Tag: Wheelchair Athletes
David Estrada lost the use of his legs, but not his will. Now, at Spaulding hospital, he and other paraplegics are learning to row, strengthening body and mind as they wait for a cure.
From his office in the Spaulding Rehabilitation Hospital, Andrew Taylor’s views sweep across the Charles River, where generations of rowers have raced. So maybe it makes sense that the pursuit of science would bring the researcher from his desk to the water’s edge, in what he recently described as “a beautiful convergence.’’
Taylor is amid a grand experiment. In his third-floor laboratory, he is replicating the workouts of avid oarsmen who pound away on indoor rowing machines inside boathouses along the river. But in Taylor’s lab, there’s a key difference: His rowers are paraplegics.
WASHINGTON, DC – More than 600 veterans with disabilities have signed up to compete in the National Veterans Wheelchair Games taking place July 13-18, 2009, in Spokane, WA. Now in its 29th year, the event has grown to become the largest annual wheelchair sports event in the world. This year’s competitors come from 42 states, Puerto Rico and Great Britain.
“The National Veterans Wheelchair Games are sports and rehabilitation at their best for our brave heroes,” said Randy L. Pleva, Sr., national president of Paralyzed Veterans of America. “From quad rugby to handcycling, power soccer to wheelchair slalom, the Games are an exciting combination of competition, camaraderie and courage.”
People with limited mobility will enjoy a day of surfing at the Jersey Shore June 28 when The Life Rolls On Foundation holds its annual “They Will Surf Again” [TWSA] event at Pier Village in Long Branch.
“This is an amazing event to participate in or just watch,” event coordinator Joe Levy said. “This event is about community and lending a hand.
“It’s about sharing smiles and sharing some waves while swallowing some nice salty Jersey Shore water.”
According to the foundation’s website, TWSA is an event created for people with spinal cord injuries.
The playing field at the James A. Haley VA Hospital’s Spinal Cord Injury Center in Tampa was truly a field of dreams, April 24, as male and female players in hospital beds, wheelchairs, scooters and gurneys took their positions for a softball exhibition.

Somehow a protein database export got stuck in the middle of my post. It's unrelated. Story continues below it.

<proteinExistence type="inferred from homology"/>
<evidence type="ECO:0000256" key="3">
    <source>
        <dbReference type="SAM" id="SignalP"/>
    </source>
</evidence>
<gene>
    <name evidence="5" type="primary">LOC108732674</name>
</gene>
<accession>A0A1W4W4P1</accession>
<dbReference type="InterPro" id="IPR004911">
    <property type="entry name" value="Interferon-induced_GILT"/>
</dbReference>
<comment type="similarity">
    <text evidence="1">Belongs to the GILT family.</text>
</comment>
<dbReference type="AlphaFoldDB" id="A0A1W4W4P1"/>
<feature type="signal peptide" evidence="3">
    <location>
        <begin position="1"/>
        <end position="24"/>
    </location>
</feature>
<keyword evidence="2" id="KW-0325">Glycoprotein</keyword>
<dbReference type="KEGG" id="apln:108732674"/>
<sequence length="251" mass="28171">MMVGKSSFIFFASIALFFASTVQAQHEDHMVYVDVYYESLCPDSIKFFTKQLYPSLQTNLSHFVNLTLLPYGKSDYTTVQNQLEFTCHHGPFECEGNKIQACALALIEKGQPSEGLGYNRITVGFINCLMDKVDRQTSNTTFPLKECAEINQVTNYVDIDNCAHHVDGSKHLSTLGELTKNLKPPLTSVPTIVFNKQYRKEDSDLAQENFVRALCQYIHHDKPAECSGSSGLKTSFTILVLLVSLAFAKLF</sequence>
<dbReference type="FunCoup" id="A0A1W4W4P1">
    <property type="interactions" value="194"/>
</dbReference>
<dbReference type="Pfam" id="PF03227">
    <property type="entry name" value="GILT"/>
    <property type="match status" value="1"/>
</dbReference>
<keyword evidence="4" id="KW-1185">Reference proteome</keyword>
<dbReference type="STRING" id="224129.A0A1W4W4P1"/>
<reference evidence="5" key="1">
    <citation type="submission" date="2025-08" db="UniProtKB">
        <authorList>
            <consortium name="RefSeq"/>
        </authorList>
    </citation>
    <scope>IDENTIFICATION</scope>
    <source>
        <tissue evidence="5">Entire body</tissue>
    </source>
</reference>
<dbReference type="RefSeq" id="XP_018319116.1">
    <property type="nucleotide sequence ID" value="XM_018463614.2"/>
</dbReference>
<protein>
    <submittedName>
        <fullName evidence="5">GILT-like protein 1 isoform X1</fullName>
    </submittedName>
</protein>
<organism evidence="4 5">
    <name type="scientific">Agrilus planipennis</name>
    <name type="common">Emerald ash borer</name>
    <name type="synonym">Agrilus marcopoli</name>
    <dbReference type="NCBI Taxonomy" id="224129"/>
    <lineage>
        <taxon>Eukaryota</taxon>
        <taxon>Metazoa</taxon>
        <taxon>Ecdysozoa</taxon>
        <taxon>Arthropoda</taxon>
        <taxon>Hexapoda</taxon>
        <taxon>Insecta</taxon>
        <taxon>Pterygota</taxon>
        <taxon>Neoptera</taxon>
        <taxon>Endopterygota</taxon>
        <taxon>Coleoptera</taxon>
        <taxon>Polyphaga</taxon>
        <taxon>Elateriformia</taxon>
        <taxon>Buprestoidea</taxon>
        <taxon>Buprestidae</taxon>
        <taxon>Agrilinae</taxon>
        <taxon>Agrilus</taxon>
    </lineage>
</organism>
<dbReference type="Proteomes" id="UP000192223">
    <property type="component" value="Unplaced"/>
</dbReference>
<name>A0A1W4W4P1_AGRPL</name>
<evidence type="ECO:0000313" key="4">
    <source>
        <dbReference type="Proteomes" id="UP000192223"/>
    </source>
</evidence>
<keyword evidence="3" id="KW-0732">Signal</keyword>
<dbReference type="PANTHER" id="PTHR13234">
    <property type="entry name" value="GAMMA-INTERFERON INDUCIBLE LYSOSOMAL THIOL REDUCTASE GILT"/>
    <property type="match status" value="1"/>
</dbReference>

The hospital provides specialized services for paralyzed veterans with various degrees of disabilities and the teams were comprised of paraplegics, quadriplegics and amputees.
For the second straight year, the Run Through Redlands is teaming up with PossAbilities to welcome wheelchair athletes to the events.
A community outreach program developed by the Loma Linda University East Campus, PossAbilities aims to offer disabled individuals who were born with, or have suffered, a permanent physical injury a sense of community and provide activities and practical help to integrate them back into life.
Life Rolls On Foundation’s second Public Service Announcement (PSA). World debut during the 2008 Ford Ironman World Championship coverage on NBC Sports on December 12, 2008.
This time of year brings an incredible group of athletes to North Central Washington, but it is not likely that you have ever heard of them by name. To get an idea of what they do, you would have to spend a day or two in a wheelchair. Seriously, you should try it some time, maybe for just a few hours. Try to go without using your legs for an entire day if you really want to know what it takes to get from point A to point B by using your arms alone. Then imagine powering yourself from Lincoln Rock Park to Rocky Reach Dam, across the river, up over Navarre Coulee, through Chelan, up to Wells Dam, and back to Lincoln Rock on a bicycle built for arms. That is just what some of the wheelchair athletes riding the Dam2Dam www.Dam2Dam.org did this weekend!